Memorials chosen for July 22 attacks

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The Norwegian jury evaluating proposals for memorials to the terrorist attacks in Norway on July 22, 2011 has chosen a Swedish artist’s concept for both the island of Utøya, where 69 people were gunned down, and downtown Oslo, where the government’s headquarters was bombed. The design chosen for Utøya is meant to symbolize an eternal scar in the nature.

Swedish artist Johan Dahlberg's design for a memorial to the terrorist attacks on the island of Utøya symbolizes a permanent scar on the landscape. PHOTO: KORO

Swedish artist Johan Dahlberg’s design for a memorial to the terrorist attacks on the island of Utøya symbolizes a permanent scar on the landscape. PHOTO: KORO

Jonas Dahlberg was awarded the job of forming the memorials, which will include both temporary and permanent memorials in downtown Oslo. That’s because it remains unclear how the bombed-out area will eventually be rebuilt.

The jury consisted of representatives from both the government (Bente Erichsen, who also heads the Nobel Peace Center in Oslo) and the Labour Party’s youth organization AUF (Mari Aaby West). Both were the targets of the lone Norwegian bomber and gunman, who has claimed he carried out the attacks because he was trying to stop the government and the next generation of Labour Party politicians from further liberalizing immigration in Norway.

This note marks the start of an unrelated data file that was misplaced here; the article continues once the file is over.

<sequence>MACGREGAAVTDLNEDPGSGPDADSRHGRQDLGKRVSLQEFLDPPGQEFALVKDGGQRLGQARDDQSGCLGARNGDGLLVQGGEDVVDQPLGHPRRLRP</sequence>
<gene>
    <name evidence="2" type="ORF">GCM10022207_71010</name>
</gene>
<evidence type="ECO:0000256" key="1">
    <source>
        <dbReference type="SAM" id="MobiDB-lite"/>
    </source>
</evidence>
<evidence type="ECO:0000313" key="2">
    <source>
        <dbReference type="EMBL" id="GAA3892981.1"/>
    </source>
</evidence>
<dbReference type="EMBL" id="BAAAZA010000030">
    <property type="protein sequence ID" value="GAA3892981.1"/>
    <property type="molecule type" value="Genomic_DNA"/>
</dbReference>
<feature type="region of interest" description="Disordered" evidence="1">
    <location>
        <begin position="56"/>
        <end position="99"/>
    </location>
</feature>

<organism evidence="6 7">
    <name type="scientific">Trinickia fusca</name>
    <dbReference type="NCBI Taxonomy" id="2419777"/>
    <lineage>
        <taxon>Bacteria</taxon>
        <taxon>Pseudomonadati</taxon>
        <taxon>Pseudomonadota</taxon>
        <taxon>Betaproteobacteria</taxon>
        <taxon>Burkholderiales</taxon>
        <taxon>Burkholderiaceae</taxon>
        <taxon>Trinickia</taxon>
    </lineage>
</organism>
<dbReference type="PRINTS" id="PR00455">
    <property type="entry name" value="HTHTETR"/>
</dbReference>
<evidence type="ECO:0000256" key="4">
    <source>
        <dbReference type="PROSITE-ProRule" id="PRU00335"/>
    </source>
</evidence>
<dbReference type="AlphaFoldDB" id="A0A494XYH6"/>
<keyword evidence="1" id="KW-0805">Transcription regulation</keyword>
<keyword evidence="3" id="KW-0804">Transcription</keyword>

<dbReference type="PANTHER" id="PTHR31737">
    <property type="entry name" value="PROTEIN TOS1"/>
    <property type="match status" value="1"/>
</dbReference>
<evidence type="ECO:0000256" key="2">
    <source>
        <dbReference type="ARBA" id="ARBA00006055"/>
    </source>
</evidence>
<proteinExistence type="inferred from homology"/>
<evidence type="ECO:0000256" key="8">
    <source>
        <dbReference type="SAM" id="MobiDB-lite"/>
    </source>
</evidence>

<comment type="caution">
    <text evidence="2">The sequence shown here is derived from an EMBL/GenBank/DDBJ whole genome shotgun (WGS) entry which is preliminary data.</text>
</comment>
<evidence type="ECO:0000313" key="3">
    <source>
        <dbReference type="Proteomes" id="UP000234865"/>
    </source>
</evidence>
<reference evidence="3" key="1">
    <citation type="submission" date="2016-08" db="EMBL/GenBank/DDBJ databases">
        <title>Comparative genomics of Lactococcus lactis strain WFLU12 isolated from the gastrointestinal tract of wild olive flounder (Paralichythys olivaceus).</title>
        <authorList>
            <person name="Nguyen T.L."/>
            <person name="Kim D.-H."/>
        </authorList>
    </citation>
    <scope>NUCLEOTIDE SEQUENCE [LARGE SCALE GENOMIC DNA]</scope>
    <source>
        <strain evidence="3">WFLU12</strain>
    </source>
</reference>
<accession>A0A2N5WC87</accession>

The attacks killed a total of 77 people and the ultra right-wing terrorist, Anders Behring Breivik, is serving what likely will be a life sentence in prison.

The mourning goes on for the victims of the attacks three years later, and memorials already have been raised in many of their various hometowns. Now the national monuments will be mounted at both places where they were carried out.

Dahlberg’s designs were unanimously chosen because the jury believed they create a physical impression “that something has been taken away.” His design for Utøya thus reflects “in a brutal and concrete manner,” according to the jury, the loss of those who died on Utøya.

The dirt and rocks that will be removed from a portion of the island called Sørbråten will then be used as the foundation for both the temporary and permanent memorials in Oslo.

The designs of all proposed memorials are on display at the Oslo City Hall.

newsinenglish.no/Nina Berglund